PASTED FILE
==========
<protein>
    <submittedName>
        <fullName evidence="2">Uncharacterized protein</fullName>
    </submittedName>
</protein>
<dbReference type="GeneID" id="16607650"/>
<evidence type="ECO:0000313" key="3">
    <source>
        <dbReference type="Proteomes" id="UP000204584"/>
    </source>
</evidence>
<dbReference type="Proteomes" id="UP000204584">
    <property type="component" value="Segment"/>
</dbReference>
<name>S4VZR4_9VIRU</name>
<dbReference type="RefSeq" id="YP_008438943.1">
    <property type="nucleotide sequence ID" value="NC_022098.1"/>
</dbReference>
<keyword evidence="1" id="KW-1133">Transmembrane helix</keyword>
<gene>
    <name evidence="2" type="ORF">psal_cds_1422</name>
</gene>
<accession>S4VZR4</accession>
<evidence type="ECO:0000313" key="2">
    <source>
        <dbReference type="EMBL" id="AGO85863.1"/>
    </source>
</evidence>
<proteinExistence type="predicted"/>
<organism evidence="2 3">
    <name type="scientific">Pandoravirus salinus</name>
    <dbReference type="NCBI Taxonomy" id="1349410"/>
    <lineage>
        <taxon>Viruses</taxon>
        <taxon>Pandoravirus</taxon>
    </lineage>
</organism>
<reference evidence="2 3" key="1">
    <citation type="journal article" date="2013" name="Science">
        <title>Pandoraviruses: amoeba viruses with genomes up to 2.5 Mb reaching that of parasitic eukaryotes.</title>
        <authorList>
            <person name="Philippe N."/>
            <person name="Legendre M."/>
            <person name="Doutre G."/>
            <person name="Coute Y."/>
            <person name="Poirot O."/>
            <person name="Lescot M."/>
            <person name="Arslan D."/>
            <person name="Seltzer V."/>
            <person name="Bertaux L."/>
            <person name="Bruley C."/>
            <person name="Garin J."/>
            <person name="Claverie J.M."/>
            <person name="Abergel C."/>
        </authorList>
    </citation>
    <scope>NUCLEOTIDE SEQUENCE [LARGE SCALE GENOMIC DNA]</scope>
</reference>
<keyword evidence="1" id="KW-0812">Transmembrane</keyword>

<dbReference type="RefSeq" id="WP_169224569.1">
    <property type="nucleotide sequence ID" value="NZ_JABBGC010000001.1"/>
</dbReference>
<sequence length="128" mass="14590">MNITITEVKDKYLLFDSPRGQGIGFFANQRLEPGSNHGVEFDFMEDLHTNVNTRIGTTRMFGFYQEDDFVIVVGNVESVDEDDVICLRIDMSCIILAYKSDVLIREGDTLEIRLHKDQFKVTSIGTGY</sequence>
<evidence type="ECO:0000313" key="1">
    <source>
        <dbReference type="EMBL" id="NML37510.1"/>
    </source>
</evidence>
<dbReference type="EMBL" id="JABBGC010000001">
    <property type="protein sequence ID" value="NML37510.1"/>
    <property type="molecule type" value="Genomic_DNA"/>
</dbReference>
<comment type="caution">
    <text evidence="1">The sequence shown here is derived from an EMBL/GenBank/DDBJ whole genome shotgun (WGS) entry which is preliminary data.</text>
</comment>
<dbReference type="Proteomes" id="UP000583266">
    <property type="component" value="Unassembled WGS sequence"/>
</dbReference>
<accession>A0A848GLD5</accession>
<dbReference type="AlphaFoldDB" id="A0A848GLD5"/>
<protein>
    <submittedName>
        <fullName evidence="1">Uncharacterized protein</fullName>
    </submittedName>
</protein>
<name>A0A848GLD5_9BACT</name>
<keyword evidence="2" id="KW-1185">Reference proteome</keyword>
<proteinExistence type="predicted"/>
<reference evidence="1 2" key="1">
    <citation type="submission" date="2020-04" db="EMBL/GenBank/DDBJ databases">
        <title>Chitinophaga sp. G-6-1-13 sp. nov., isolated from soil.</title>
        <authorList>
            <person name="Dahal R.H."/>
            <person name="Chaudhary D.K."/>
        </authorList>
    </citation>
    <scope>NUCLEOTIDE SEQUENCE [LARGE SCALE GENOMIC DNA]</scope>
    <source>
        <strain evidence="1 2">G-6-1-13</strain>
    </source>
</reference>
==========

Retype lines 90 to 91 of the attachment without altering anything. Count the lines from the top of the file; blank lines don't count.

    <citation type="submission" date="2020-04" db="EMBL/GenBank/DDBJ databases">
        <title>Chitinophaga sp. G-6-1-13 sp. nov., isolated from soil.</title>